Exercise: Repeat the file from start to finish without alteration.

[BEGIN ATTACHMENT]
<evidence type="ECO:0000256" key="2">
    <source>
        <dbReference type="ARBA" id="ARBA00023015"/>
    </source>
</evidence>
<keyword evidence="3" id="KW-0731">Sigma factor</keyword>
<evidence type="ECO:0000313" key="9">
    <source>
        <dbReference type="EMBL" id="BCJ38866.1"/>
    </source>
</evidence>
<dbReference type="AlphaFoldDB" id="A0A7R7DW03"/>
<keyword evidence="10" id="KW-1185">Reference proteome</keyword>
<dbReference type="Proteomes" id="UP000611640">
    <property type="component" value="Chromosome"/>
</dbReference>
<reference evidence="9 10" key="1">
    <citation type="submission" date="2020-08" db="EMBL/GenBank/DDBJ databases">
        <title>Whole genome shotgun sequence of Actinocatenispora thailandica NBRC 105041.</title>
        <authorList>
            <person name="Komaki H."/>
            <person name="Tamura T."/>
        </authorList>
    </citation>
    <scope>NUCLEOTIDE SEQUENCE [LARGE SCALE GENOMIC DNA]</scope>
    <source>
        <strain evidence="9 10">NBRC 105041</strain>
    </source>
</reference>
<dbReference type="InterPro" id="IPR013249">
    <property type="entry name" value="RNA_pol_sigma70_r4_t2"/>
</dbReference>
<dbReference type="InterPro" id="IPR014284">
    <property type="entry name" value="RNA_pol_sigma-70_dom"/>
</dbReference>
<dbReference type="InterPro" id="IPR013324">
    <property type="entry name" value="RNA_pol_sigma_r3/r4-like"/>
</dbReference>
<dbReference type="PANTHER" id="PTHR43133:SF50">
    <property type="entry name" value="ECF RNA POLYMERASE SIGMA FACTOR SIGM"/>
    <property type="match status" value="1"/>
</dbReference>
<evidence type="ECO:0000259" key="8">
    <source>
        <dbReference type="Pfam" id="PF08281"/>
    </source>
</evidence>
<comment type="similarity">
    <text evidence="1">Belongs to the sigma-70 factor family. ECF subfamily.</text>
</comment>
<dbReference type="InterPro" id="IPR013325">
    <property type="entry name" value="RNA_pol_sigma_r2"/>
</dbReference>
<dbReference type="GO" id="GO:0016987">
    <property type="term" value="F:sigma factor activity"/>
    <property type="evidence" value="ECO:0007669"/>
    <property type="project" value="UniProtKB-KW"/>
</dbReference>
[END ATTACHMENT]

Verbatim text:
<evidence type="ECO:0000256" key="2">
    <source>
        <dbReference type="ARBA" id="ARBA00023015"/>
    </source>
</evidence>
<keyword evidence="3" id="KW-0731">Sigma factor</keyword>
<evidence type="ECO:0000313" key="9">
    <source>
        <dbReference type="EMBL" id="BCJ38866.1"/>
    </source>
</evidence>
<dbReference type="AlphaFoldDB" id="A0A7R7DW03"/>
<keyword evidence="10" id="KW-1185">Reference proteome</keyword>
<dbReference type="Proteomes" id="UP000611640">
    <property type="component" value="Chromosome"/>
</dbReference>
<reference evidence="9 10" key="1">
    <citation type="submission" date="2020-08" db="EMBL/GenBank/DDBJ databases">
        <title>Whole genome shotgun sequence of Actinocatenispora thailandica NBRC 105041.</title>
        <authorList>
            <person name="Komaki H."/>
            <person name="Tamura T."/>
        </authorList>
    </citation>
    <scope>NUCLEOTIDE SEQUENCE [LARGE SCALE GENOMIC DNA]</scope>
    <source>
        <strain evidence="9 10">NBRC 105041</strain>
    </source>
</reference>
<dbReference type="InterPro" id="IPR013249">
    <property type="entry name" value="RNA_pol_sigma70_r4_t2"/>
</dbReference>
<dbReference type="InterPro" id="IPR014284">
    <property type="entry name" value="RNA_pol_sigma-70_dom"/>
</dbReference>
<dbReference type="InterPro" id="IPR013324">
    <property type="entry name" value="RNA_pol_sigma_r3/r4-like"/>
</dbReference>
<dbReference type="PANTHER" id="PTHR43133:SF50">
    <property type="entry name" value="ECF RNA POLYMERASE SIGMA FACTOR SIGM"/>
    <property type="match status" value="1"/>
</dbReference>
<evidence type="ECO:0000259" key="8">
    <source>
        <dbReference type="Pfam" id="PF08281"/>
    </source>
</evidence>
<comment type="similarity">
    <text evidence="1">Belongs to the sigma-70 factor family. ECF subfamily.</text>
</comment>
<dbReference type="InterPro" id="IPR013325">
    <property type="entry name" value="RNA_pol_sigma_r2"/>
</dbReference>
<dbReference type="GO" id="GO:0016987">
    <property type="term" value="F:sigma factor activity"/>
    <property type="evidence" value="ECO:0007669"/>
    <property type="project" value="UniProtKB-KW"/>
</dbReference>